The BIS monitor (which I use for other information) gives a number that is indicates the level of consciousness. Other indicators include heart rate, blood pressure and breathing rate/pattern changes (if the patient is breathing on their own). In my experience (disclaimer-based on only my experience, not scientific study), the changes in vital signs happen first. Heart rate goes up before you see a change in the BIS number. That means that providers who rely only on the BIS number and ignore the changes in vital signs may be missing the chance to prevent awareness. The awareness may have already happened before the change in BIS number is seen. There is a lag between the event and the change in BIS.
Personally, I try to use all the data available to me and not rely on the BIS monitor for prevention of awareness. Vital signs to me are more reliable, happen earlier (before awareness can occur in most cases) and should not be ignored to focus on the BIS monitor. The BIS does provide other useful info, but is not as reliable as the manufacturer may claim to prevent awareness.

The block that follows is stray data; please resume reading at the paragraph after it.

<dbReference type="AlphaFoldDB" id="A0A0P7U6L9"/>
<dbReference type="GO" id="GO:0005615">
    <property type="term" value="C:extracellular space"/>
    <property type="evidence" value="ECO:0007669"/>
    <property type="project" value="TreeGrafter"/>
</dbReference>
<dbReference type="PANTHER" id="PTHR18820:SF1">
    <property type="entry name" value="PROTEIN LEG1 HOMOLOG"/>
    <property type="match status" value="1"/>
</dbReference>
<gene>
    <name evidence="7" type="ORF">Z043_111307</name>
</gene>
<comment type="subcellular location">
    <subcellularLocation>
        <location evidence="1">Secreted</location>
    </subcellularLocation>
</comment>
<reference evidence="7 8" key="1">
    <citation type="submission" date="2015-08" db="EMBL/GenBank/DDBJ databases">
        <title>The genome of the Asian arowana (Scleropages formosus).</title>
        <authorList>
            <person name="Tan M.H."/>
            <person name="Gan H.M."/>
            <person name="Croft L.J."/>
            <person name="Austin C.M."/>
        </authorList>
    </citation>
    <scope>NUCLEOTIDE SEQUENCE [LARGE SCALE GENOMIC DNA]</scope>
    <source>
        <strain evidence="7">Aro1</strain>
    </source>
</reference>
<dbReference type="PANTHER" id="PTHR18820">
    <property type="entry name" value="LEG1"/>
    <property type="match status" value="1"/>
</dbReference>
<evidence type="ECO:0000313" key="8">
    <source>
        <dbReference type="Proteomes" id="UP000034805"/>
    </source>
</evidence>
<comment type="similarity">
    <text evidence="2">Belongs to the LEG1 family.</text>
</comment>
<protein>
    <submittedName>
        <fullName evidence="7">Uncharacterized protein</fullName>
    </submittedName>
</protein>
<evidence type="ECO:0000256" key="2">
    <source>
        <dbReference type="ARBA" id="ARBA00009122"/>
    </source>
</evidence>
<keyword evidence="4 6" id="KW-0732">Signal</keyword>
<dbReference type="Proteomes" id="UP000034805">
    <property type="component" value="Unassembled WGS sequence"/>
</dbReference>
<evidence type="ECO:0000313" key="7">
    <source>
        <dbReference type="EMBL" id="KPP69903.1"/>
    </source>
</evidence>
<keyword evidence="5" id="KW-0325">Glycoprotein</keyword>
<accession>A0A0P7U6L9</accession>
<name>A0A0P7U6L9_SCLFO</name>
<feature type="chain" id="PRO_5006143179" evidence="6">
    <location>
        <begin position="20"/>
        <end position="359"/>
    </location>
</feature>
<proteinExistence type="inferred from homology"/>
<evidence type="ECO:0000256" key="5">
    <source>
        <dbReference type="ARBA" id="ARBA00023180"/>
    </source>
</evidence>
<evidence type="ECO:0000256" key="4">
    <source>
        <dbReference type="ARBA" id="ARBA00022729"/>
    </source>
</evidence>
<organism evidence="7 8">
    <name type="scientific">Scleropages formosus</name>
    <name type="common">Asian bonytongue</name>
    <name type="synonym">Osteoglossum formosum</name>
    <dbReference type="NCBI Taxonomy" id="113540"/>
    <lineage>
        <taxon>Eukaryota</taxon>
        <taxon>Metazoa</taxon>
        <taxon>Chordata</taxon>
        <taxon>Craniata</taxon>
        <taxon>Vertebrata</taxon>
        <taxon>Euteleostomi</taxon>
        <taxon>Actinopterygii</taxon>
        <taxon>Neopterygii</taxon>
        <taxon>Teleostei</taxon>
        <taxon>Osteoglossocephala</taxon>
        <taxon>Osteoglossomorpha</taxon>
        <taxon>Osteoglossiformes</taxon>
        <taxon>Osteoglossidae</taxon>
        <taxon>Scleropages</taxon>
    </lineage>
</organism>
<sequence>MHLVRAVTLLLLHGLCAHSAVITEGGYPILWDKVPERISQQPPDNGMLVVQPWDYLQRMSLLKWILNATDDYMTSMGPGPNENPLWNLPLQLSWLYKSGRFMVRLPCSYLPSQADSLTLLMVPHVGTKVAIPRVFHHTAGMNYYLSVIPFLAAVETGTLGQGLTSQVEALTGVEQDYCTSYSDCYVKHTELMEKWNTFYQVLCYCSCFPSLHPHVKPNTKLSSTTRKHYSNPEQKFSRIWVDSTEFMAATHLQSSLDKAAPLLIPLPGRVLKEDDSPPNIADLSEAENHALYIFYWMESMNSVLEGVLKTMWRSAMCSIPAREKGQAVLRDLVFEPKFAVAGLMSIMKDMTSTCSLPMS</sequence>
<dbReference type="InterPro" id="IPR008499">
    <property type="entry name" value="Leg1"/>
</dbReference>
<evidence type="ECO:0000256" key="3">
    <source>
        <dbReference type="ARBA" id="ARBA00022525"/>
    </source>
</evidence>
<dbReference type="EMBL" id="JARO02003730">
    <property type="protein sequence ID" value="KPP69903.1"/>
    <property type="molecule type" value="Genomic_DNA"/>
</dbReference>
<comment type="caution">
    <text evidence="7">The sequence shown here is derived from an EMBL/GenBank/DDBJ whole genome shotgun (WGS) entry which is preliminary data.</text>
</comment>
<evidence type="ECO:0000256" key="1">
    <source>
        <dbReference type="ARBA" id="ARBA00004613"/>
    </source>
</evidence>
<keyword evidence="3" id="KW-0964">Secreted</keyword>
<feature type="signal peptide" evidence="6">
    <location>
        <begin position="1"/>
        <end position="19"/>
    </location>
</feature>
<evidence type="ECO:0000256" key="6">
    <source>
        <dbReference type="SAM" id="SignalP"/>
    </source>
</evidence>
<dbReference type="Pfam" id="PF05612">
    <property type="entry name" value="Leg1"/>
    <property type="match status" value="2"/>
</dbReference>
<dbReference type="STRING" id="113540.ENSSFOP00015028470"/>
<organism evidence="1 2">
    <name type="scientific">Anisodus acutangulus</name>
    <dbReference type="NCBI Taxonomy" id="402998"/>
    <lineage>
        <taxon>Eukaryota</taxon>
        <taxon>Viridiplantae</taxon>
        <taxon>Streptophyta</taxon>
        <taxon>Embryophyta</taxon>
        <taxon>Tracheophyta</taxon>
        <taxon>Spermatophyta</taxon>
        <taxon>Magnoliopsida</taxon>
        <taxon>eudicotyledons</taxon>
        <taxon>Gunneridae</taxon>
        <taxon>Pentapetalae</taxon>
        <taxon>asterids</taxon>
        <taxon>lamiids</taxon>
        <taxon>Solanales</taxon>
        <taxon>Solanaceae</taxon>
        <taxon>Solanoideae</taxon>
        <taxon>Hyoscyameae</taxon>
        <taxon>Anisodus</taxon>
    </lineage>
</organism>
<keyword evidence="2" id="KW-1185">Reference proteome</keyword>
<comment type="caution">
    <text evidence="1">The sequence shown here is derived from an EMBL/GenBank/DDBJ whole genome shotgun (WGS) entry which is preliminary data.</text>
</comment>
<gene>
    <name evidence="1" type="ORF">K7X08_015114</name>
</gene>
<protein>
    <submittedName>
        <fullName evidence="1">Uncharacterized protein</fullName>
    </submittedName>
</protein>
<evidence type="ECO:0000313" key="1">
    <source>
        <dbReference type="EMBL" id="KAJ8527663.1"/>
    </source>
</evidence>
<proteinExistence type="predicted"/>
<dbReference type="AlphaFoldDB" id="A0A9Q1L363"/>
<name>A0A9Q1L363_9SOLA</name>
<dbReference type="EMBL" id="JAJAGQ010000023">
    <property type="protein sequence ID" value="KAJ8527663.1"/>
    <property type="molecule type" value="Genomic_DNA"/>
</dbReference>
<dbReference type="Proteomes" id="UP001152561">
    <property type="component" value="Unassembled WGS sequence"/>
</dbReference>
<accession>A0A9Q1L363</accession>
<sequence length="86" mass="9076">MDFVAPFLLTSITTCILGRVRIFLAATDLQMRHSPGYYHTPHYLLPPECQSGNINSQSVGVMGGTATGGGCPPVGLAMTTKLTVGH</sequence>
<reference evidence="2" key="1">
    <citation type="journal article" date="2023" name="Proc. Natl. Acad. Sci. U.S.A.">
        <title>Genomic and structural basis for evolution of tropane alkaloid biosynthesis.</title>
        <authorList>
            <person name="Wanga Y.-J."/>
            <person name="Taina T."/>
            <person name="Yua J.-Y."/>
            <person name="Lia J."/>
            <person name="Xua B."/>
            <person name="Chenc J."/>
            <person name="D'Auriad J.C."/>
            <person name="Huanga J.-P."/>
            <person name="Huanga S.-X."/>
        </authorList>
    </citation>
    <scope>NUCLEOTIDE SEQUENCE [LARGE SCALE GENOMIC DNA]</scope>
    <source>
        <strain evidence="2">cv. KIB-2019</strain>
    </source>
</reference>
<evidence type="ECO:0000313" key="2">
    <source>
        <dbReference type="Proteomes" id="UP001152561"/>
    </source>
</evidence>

Treatment for Anesthesia Awareness
If you have had a case of genuine intraoperative awareness, let your doctor, surgeon, or anesthesiologist know right away. Many people do well with just an explanation of why it might have happened. Others suffer short-term or even long-term post-traumatic stress disorder. In those cases, an evaluation by a psychologist or psychiatrist and possible medications may be needed, usually on a short-term basis.
If you aren't sure if you had true anesthesia awareness, speak to your surgeon or contact the anesthesiologist. Most people who aren't sure have had one of the other experiences -- like sedation, dreaming, or waking at the end and being confused about the time -- and feel much better after having their questions answered.
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Jersey City, New Jersey: Caverflo - another death caused by fake tongkat ali shipped from Singapore
Food Safety News
BY NEWS DESK | MAY 26, 2017
An apparently healthy US consumer has died after consuming a standard dosage of Coverflo, an instant coffee marketed as a “natural herbal” aphrodisiac. In an urgent effort to prevent further fatalities, the is now a recall nationwide. An FDA investigation found that this alleged tongkat ali, like many others originating in Singapore, contains uncontrolled amounts of prescription drugs chemicals for the treatment of erectile dysfunction.